There’s a knock at the door. The other couple has survived the crash. The hospitals are full. The city is dark. “What if all this is some kind of living breathing fantasy,” one asks. “What comes next?” What comes next is a litany of man’s misfortunes recited by the five characters “in the grip of serious threat”—pure DeLillo, DeLillo distilled:

‘Plastics, microplastics. In our air, our water, our food.’

‘Greenland is disappearing.’


‘…storms and wildfires and evacuations, typhoons, tornadoes, drought, dense fog, foul air. Landslides, tsunamis, disappearing rivers, houses collapsing, entire buildings crumbling, skies blotted out by pollution… remaining fresh in every memory, virus, plague, the march through airport terminals, the face masks, the city streets emptied out.’


But DeLillo’s main preoccupation here is our screen-filled lives: in-flight entertainment screens, tablet screens, jumbo-screen televisions, and the in-every-pocket screen depicted on the book’s lousy Apple advertisement masquerading as cover art. Truth is, he’s tackled this subject to far greater ends in just about every one of his previous novels (“The war was on television every night but we all went to the movies,” he wrote way back in Americana). “What happens to people who live inside their phones,” one character asks in The Silence, sounding like a New York Times think piece circa 2008. Reading The Silence during the COVID-19 lockdown can feel a bit unnerving, but with lines like that the novel often feels outdated.

For fellow DeLillo-ites though, there’s plenty of connections to previous novels that might rewire your brain for an hour or so. The plot’s springboard, that football heralds the next and possibly final world war, is an allegoric echo from End Zone. The airplane intro harkens to the famed chapter that launches Players. There’s even a scene, repeated from Falling Man, where a character calms herself by counting down by sevens.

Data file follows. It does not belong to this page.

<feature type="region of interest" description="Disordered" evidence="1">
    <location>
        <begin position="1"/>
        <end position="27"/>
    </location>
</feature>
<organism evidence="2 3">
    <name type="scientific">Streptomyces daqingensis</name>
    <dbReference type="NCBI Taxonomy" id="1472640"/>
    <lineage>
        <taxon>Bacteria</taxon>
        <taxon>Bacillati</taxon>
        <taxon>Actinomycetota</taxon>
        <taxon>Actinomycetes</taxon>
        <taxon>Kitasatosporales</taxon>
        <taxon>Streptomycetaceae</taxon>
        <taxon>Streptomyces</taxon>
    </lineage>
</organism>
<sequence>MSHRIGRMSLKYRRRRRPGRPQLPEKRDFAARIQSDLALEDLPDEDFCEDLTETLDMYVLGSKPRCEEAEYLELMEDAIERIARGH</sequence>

I wish I could say something witty here—“The Silence speaks volumes” or something to that effect—but there’s not enough in these pages to recommend as an entry point to the DeLillo-verse. For first-time or long-lapsed DeLillo readers, might I offer some suggestions instead. Read End Zone; it’s football season, after all. Read the vastly unappreciated Cosmopolis. Read Libra. Re-read White Noise; it’s the plague season, after all. And for the love of literature, wrestle with the behemoth that is Underworld.

That book’s first line is well worth remembering, especially here and now, when the release of a new novel—however uninspired it may be—by one of America’s all-time great novelists is cause for celebration, when reading any of his other novels—however gloomy they often are—can shine a bit of light on these dark days, can offer a sliver of optimism where there is none, can describe this strange, wild, freaky country better than most anyone else: “He speaks in your voice, American, and there’s a shine in his eye that’s halfway hopeful.”


Author photo: Joyce Ravid